As we head into Labor Day weekend, we mark the traditional end of summer. The kids are back in school, the garden is starting to slow down, beach days and barbecues will soon be just memories to get us through the winter.
But let’s not forget the true purpose of Labor Day.
It is meant as a day to take pause and appreciate the people who work hard, day in and day out, to do all the things that make this country great. The people who make the goods we buy, the people who deliver the goods to the store, the people who build the roads and rails those goods are delivered on, the people in the stores who sell the goods.
It is a day to honor the workers, a day to honor you, a day to honor us.
There was a time when workers were exploited and abused. People toiled in dangerous conditions, many working 12 hour (and longer) days when there was no such thing as time and a half for overtime. Young children worked, mistreated to the point that many of them died. All of this was done for next to no pay.
Then the workers came together and formed unions. Suddenly business owners were made to realize that they had no business without their employees. The 40 hour work week was instituted, minimum wages were established along with paid vacations and sick days, safety measures were implemented and a minimum work age was set.
And the country entered the greatest era of prosperity we have known. The working class could pay for cars, houses and travel. Education was affordable. There was money left over to go out to dinner or catch a show. And the money trickled up, as the titans of industry made more money each year.
But somewhere along the way, the people at the top decided they needed more. As jobs were shipped overseas, the top earners made more. As workers’ benefits were cut, the top earners made more. The working class lost their ability to afford the things that drive our economy and still the top earners made more. Throw in some ill-advised tax breaks for people and corporations that don’t need them, and here we are.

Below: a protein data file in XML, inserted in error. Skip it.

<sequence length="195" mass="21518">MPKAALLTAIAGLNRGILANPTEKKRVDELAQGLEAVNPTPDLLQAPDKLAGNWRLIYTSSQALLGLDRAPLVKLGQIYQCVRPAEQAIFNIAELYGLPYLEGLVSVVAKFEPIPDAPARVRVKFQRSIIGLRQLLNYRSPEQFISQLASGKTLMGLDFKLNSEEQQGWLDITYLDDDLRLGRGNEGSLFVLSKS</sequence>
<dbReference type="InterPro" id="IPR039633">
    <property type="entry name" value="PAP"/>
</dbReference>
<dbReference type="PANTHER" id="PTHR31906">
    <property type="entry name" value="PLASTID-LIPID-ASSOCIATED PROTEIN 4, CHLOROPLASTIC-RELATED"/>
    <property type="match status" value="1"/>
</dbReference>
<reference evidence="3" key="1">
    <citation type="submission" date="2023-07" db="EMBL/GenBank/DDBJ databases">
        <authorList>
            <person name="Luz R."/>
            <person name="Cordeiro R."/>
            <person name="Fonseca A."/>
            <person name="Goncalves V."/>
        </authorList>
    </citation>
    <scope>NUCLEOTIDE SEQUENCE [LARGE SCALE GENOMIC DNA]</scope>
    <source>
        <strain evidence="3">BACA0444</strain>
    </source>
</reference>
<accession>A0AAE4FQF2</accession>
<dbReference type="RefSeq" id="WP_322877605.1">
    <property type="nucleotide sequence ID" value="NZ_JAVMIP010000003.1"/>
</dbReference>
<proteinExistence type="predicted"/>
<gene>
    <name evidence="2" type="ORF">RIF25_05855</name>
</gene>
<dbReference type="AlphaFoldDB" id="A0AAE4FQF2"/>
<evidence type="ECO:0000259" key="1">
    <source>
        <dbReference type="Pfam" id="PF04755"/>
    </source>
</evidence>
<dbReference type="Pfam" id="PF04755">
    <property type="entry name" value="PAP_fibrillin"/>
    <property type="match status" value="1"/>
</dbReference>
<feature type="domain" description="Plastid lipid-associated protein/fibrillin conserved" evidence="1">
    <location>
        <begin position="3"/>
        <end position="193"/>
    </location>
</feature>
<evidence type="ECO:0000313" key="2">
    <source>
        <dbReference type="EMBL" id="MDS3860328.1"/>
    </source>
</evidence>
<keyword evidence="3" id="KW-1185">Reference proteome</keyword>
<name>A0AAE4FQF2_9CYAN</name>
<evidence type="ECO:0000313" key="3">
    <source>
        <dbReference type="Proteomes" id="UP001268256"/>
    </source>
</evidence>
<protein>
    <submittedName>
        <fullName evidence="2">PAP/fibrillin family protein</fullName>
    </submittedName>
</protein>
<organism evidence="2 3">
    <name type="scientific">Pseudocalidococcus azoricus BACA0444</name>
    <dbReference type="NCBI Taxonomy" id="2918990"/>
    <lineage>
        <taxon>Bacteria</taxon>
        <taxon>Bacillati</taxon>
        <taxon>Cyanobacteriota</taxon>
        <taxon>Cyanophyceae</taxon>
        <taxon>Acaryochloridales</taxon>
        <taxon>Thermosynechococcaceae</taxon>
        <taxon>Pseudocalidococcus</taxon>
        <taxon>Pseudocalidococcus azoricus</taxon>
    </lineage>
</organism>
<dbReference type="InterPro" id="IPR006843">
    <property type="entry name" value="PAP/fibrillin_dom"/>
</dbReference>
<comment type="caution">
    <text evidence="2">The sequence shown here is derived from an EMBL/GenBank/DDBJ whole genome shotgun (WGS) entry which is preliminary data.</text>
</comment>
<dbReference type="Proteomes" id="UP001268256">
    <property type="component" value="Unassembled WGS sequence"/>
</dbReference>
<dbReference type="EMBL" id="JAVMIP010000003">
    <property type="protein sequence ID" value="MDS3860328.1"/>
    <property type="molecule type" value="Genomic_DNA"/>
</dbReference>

Now some people work 2 or 3 jobs so they can afford rent or a mortgage, put food on the table and gas in the car. But there’s nothing left over and these hard-working people can’t afford to send their kids to college. They can’t afford health care. And those are the people fortunate enough to have jobs.
The wealthy and the powerful get laws written that favor them because they have influence. They write checks and their voices get heard. The rest of us usually have to hope that they decide to help us a little bit. We hear promises that something will trickle down to us.
If I get your vote, I will be your voice in Hartford. I will represent the workers, the people who built this country, the people who keep this country going. I will represent you.